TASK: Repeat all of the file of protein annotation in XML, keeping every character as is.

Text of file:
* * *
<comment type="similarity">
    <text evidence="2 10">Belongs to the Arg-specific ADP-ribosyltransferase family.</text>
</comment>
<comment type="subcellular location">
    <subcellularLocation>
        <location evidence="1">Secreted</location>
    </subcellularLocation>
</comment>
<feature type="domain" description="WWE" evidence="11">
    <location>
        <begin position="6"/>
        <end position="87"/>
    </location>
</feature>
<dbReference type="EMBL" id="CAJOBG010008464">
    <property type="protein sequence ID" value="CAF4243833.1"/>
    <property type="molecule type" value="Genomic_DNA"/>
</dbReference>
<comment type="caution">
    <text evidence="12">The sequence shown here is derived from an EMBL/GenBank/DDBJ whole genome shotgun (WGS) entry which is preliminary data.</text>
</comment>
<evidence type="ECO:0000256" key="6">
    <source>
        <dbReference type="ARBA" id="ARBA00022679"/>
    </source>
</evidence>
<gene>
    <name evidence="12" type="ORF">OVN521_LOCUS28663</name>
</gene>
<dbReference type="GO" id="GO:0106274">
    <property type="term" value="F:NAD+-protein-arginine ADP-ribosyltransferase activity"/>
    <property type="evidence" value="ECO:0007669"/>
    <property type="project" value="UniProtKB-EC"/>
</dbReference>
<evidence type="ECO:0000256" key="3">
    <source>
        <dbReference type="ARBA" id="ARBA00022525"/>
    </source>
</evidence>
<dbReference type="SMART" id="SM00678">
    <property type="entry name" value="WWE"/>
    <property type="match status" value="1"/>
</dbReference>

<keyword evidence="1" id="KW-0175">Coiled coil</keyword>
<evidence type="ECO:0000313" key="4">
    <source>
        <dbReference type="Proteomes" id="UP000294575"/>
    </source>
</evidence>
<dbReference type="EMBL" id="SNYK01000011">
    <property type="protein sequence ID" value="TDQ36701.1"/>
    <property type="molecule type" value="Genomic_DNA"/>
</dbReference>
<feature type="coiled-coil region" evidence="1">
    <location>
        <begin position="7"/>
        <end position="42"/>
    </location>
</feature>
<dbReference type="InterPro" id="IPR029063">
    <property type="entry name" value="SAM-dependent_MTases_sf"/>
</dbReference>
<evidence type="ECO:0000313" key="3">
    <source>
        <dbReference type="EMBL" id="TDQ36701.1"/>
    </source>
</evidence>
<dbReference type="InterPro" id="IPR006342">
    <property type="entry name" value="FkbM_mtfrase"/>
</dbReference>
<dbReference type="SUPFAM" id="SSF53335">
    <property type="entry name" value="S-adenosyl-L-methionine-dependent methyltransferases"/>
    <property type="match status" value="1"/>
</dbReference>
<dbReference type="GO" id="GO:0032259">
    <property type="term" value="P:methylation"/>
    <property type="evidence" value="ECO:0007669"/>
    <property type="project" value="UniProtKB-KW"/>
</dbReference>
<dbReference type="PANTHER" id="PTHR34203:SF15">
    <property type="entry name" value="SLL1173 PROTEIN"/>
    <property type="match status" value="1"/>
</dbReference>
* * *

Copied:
<comment type="similarity">
    <text evidence="2 10">Belongs to the Arg-specific ADP-ribosyltransferase family.</text>
</comment>
<comment type="subcellular location">
    <subcellularLocation>
        <location evidence="1">Secreted</location>
    </subcellularLocation>
</comment>
<feature type="domain" description="WWE" evidence="11">
    <location>
        <begin position="6"/>
        <end position="87"/>
    </location>
</feature>
<dbReference type="EMBL" id="CAJOBG010008464">
    <property type="protein sequence ID" value="CAF4243833.1"/>
    <property type="molecule type" value="Genomic_DNA"/>
</dbReference>
<comment type="caution">
    <text evidence="12">The sequence shown here is derived from an EMBL/GenBank/DDBJ whole genome shotgun (WGS) entry which is preliminary data.</text>
</comment>
<evidence type="ECO:0000256" key="6">
    <source>
        <dbReference type="ARBA" id="ARBA00022679"/>
    </source>
</evidence>
<gene>
    <name evidence="12" type="ORF">OVN521_LOCUS28663</name>
</gene>
<dbReference type="GO" id="GO:0106274">
    <property type="term" value="F:NAD+-protein-arginine ADP-ribosyltransferase activity"/>
    <property type="evidence" value="ECO:0007669"/>
    <property type="project" value="UniProtKB-EC"/>
</dbReference>
<evidence type="ECO:0000256" key="3">
    <source>
        <dbReference type="ARBA" id="ARBA00022525"/>
    </source>
</evidence>
<dbReference type="SMART" id="SM00678">
    <property type="entry name" value="WWE"/>
    <property type="match status" value="1"/>
</dbReference>

<keyword evidence="1" id="KW-0175">Coiled coil</keyword>
<evidence type="ECO:0000313" key="4">
    <source>
        <dbReference type="Proteomes" id="UP000294575"/>
    </source>
</evidence>
<dbReference type="EMBL" id="SNYK01000011">
    <property type="protein sequence ID" value="TDQ36701.1"/>
    <property type="molecule type" value="Genomic_DNA"/>
</dbReference>
<feature type="coiled-coil region" evidence="1">
    <location>
        <begin position="7"/>
        <end position="42"/>
    </location>
</feature>
<dbReference type="InterPro" id="IPR029063">
    <property type="entry name" value="SAM-dependent_MTases_sf"/>
</dbReference>
<evidence type="ECO:0000313" key="3">
    <source>
        <dbReference type="EMBL" id="TDQ36701.1"/>
    </source>
</evidence>
<dbReference type="InterPro" id="IPR006342">
    <property type="entry name" value="FkbM_mtfrase"/>
</dbReference>
<dbReference type="SUPFAM" id="SSF53335">
    <property type="entry name" value="S-adenosyl-L-methionine-dependent methyltransferases"/>
    <property type="match status" value="1"/>
</dbReference>
<dbReference type="GO" id="GO:0032259">
    <property type="term" value="P:methylation"/>
    <property type="evidence" value="ECO:0007669"/>
    <property type="project" value="UniProtKB-KW"/>
</dbReference>
<dbReference type="PANTHER" id="PTHR34203:SF15">
    <property type="entry name" value="SLL1173 PROTEIN"/>
    <property type="match status" value="1"/>
</dbReference>